May 23, 2003

Article at The New York Sun

A New Birth of Freedom

The flowers, wreaths, crosses, and bouquets that were left at ground zero for months after the bombing of the World Trade Center struck many people as odd. But, in fact, this is an old American custom going back at least as far as the Civil War, when mourners began spontaneously decorating the graves of their slain loved ones. Lincoln had called the Civil War "a people's contest" fought largely by volunteer troops on both sides - citizen-soldiers defending God and country. But the carnage had been terrible, killing some 620,000 Americans and bringing grief to all sections of the country. In 1868, John Logan, commander of the Grand Army of the Republic - an organization of Union soldiers - issued an order establishing May 30 as the day for veterans to honor the graves of their slain Union comrades, excluding the Confederate dead. He called this "Decoration Day." We call it Memorial Day.

A second part of memorializing those killed in the Civil War was the federal reburial program, which identified and buried individual soldiers in marked graves. Historian Drew Gilpin Faust, now dean of the Radcliffe Institute for Advanced Study, says that this was an unprecedented action either for America or the world. Northerners, according to Mr. Faust, "argued passionately that the assumptions of American democracy for which the war was being fought required the Union government to care for and memorialize each slain body." Yale professor Edmund Morgan argues that the war was fought to vindicate the 19 th-century ideal of universal natural rights, which were at the heart of the American republic. "Universal" meant that every human being was pre cious, and that every body was to be treated as the former temple of an individual soul.

Following these principals, the War Department - what we call the Army - undertook to dig up corpses from their rough battlefield graves and ship the bodies home or to national cemeteries. Nearly 60% of the bodies were identified - a remarkable achievement.

While many soldiers were interred in the newly established national cemeteries - the first was at Gettysburg - most slain Civil War soldiers were buried in their home towns. Veterans, followed by civilians, would march through their towns to the cemeteries - an early version of our parades.

The American reburial precedent did not become universal. England, for example, forbade the repatriation of the bodies of those killed in France during World War I. Yet this modern, American, democratic drive to identify by name each person killed is a practice that has stayed with us. Witness New Yorkers' response to September 11, 2001 - their unwavering insistence that remains be sorted, identified, and buried properly. Indeed, it's interesting that so many commentators, in reaching for 9/11 metaphors, recalled images of the Civil War, which of course 9/11 was not, rather than likening the attack to Pearl Harbor. But their instincts were oddly right.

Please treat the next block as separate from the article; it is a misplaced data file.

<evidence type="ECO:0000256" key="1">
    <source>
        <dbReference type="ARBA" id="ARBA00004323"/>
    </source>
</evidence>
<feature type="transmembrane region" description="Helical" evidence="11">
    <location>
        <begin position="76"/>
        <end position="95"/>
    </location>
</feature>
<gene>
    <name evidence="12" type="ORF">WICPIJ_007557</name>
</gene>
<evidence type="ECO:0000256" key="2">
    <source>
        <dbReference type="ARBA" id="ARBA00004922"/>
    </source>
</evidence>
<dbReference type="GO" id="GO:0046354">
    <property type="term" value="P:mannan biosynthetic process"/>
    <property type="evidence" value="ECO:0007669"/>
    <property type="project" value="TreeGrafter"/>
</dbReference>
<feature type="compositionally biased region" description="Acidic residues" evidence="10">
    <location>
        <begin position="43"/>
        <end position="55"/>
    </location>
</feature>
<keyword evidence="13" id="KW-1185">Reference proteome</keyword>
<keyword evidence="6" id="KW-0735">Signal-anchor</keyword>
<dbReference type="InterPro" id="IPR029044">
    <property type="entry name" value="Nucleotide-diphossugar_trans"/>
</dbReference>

The poet Robert Lowell once pointed out Lincoln's "curious, insistent use of birth images" at Gettysburg: "brought forth," "conceived," "created," and "a new birth of freedom." In despair Lincoln tried to see hope, in destruction he saw new life. He tied the memorializing of the dead to the duty of the living to continue the efforts the slain soldiers had "so nobly advanced." Saying the world would never forget the brave men who consecrated the ground of Gettysburg with their blood, he warned, "It is for us, the living" to dedicate ourselves to the "unfinished work" of establishing for the nation "a new birth of freedom." People are moved by the Gettysburg Address for many reasons, but the insistent birth images are primary.

Indeed, poet and undertaker Thomas Lynch noted that one of the horrors of September 11 was that "people not only died, they were disappeared, pulverized, cremated immediately." Yet in finding and memorializing their remains, said Mr. Lynch, "We are saying that the disposal of our dead is done as we see fit - not as their murderers see fit." This is an act of defiance by which we "draw borders around our dead, proclaiming their immortality." And, as Lincoln urged, we continue their unfinished work.

Years ago anthropologist Conrad Cherry called the celebration of Memorial Day an "American sacred ceremony," a rite that validated this country as the "defender of democratic principles around the world." For New Yorkers, of all people, Memorial Day should be a day of solemnity and joy. Its original principles are our original principles, reconceived by 9/11 as surely as Gettysburg's "new birth of freedom" was proclaimed then.